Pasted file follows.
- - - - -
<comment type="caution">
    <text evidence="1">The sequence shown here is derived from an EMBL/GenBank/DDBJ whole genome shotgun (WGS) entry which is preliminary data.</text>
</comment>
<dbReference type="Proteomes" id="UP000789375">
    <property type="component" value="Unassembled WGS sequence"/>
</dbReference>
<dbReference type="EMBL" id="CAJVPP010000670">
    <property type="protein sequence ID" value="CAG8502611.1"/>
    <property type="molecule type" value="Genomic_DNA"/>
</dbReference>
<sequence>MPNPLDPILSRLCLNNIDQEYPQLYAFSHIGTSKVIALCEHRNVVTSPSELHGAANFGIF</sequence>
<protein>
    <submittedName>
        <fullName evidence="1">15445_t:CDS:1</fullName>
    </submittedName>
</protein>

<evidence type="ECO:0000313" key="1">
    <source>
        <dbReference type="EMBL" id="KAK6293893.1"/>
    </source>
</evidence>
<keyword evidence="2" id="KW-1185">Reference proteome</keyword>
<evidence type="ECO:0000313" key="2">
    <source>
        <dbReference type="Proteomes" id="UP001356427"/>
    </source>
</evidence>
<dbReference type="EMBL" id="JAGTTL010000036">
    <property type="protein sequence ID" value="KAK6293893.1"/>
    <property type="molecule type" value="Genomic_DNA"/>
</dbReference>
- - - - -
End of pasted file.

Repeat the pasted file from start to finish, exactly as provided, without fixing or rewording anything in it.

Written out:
<comment type="caution">
    <text evidence="1">The sequence shown here is derived from an EMBL/GenBank/DDBJ whole genome shotgun (WGS) entry which is preliminary data.</text>
</comment>
<dbReference type="Proteomes" id="UP000789375">
    <property type="component" value="Unassembled WGS sequence"/>
</dbReference>
<dbReference type="EMBL" id="CAJVPP010000670">
    <property type="protein sequence ID" value="CAG8502611.1"/>
    <property type="molecule type" value="Genomic_DNA"/>
</dbReference>
<sequence>MPNPLDPILSRLCLNNIDQEYPQLYAFSHIGTSKVIALCEHRNVVTSPSELHGAANFGIF</sequence>
<protein>
    <submittedName>
        <fullName evidence="1">15445_t:CDS:1</fullName>
    </submittedName>
</protein>

<evidence type="ECO:0000313" key="1">
    <source>
        <dbReference type="EMBL" id="KAK6293893.1"/>
    </source>
</evidence>
<keyword evidence="2" id="KW-1185">Reference proteome</keyword>
<evidence type="ECO:0000313" key="2">
    <source>
        <dbReference type="Proteomes" id="UP001356427"/>
    </source>
</evidence>
<dbReference type="EMBL" id="JAGTTL010000036">
    <property type="protein sequence ID" value="KAK6293893.1"/>
    <property type="molecule type" value="Genomic_DNA"/>
</dbReference>